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The rotten populist legacy is everywhere

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Berlusconi may be gone, but Trump’s still here. The rotten populist legacy is everywhere

The former Italian PM, who combined celebrity antics with rightwing populism, laid the groundwork for Trumpism



When he hurriedly left the prime minister’s official residence, Palazzo Chigi, for the last time on 16 November 2011, Silvio Berlusconi looked like a humiliated man. Italy’s finances were in trouble, with international investors betting against the country’s treasury bonds; prosecutors were on his heels due to the infamous “bunga bunga” scandal, which involved an underage sex worker; European allies Nicolas Sarkozy and Angela Merkel had made their displeasure with him public. Few would have guessed at the time how much future politics would follow Berlusconi’s populist template.

Berlusconi has died at 86 – he had been in hospital in Milan, undergoing treatment for a lung infection. Yet look around, and you can see his legacy everywhere. In fact, the years that followed Berlusconi’s exit from office vindicated his political style, which combined extreme personality politics, a skilful use of visual media and an unashamed demagogy – all to tap into voters’ disillusionment and cynicism about the status quo. It is hard to think of another politician more prefigurative of politics to come.


Many rightwing populist politicians who were dominant in the 2010s have been compared to Berlusconi, the first among them former US president Donald Trump. Like Trump and well before him, Berlusconi insisted on the fact that he was not a career politician but rather a successful “self-made entrepreneur”, who had decided to enter politics to save his country from leftism. Like Trump, Berlusconi owed his success to his extraordinary use of TV, which, in his case, was made easier by the fact that he owned most of the country’s private TV channels. And finally, very much like Trump, Berlusconi took the political scene by storm by ignoring all the norms of institutional courtesy and politeness, preposterously presenting himself as a victim of judges and electoral authorities, while never shying away from the most vulgar and sensationalist tactics to capture public attention – including his famous penchant for sexual jokes.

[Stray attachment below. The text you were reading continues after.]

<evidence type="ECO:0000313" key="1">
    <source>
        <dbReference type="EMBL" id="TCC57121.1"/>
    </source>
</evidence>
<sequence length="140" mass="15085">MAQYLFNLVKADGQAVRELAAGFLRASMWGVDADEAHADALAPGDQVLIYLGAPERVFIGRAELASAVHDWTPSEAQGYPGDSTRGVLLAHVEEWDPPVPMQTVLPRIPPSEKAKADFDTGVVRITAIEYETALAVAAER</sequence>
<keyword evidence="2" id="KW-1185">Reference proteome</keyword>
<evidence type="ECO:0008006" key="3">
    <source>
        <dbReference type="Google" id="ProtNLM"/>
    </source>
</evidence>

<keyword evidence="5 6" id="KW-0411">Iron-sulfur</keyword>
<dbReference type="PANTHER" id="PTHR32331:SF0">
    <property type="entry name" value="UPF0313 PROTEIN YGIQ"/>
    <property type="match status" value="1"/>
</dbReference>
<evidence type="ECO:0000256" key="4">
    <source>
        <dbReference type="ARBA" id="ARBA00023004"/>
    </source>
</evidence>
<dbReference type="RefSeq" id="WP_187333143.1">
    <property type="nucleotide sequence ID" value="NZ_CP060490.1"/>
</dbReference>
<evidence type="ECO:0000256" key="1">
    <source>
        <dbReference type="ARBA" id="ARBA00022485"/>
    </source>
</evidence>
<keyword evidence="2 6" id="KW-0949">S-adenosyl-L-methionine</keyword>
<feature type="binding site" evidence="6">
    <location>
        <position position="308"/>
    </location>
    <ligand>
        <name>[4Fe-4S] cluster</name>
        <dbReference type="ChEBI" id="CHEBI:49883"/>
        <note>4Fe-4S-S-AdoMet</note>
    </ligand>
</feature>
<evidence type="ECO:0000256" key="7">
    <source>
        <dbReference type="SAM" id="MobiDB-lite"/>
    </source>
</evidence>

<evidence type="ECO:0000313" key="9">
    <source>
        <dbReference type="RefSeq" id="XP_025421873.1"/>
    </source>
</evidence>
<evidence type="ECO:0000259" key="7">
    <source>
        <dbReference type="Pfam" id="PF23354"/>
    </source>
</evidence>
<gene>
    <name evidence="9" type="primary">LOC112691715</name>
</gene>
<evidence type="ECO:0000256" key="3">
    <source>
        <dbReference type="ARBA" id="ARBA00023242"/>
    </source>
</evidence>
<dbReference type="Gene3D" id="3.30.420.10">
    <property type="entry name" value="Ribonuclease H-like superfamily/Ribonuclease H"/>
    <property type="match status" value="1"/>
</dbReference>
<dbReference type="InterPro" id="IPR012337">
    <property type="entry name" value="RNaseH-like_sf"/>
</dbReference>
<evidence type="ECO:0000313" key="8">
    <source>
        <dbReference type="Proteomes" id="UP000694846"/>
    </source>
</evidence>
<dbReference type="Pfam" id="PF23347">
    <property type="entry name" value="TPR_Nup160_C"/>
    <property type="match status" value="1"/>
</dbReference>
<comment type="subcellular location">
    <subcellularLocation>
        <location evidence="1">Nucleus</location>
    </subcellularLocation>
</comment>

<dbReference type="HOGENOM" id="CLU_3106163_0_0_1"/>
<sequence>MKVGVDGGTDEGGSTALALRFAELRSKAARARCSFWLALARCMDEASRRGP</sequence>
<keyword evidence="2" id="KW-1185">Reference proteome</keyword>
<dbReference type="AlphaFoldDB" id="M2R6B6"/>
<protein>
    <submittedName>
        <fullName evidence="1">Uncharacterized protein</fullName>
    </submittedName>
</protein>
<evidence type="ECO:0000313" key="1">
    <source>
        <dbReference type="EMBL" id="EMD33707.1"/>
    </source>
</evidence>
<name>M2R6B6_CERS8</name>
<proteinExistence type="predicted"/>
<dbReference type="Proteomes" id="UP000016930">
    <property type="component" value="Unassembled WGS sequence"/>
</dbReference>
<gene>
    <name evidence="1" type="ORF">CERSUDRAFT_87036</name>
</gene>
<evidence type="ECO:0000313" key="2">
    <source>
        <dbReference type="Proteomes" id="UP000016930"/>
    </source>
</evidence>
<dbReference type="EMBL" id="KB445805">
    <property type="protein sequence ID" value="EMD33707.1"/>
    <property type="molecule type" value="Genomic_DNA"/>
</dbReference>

Berlusconi embodied what Antonio Gramsci described as the Italian people’s “taste for the operatic”, with his rallies and TV interventions featuring moments that would have befitted a variety show. In terms of political content, though, he was simply a neoliberal: his revolution was one of cutting taxes and red tape and deregulating labour. In fact, he is best seen, historically, as the link between neoliberalism and populism.

In Italy, Berlusconi was instrumental in allowing the far right to enter mainstream politics, forging alliances with the separatist party Northern League and with the post-fascist Alleanza Nazionale party, from which the party of the current prime minister, Giorgia Meloni, is descended. (Meloni first came to the limelight by serving as the minister of youth in the last Berlusconi government.)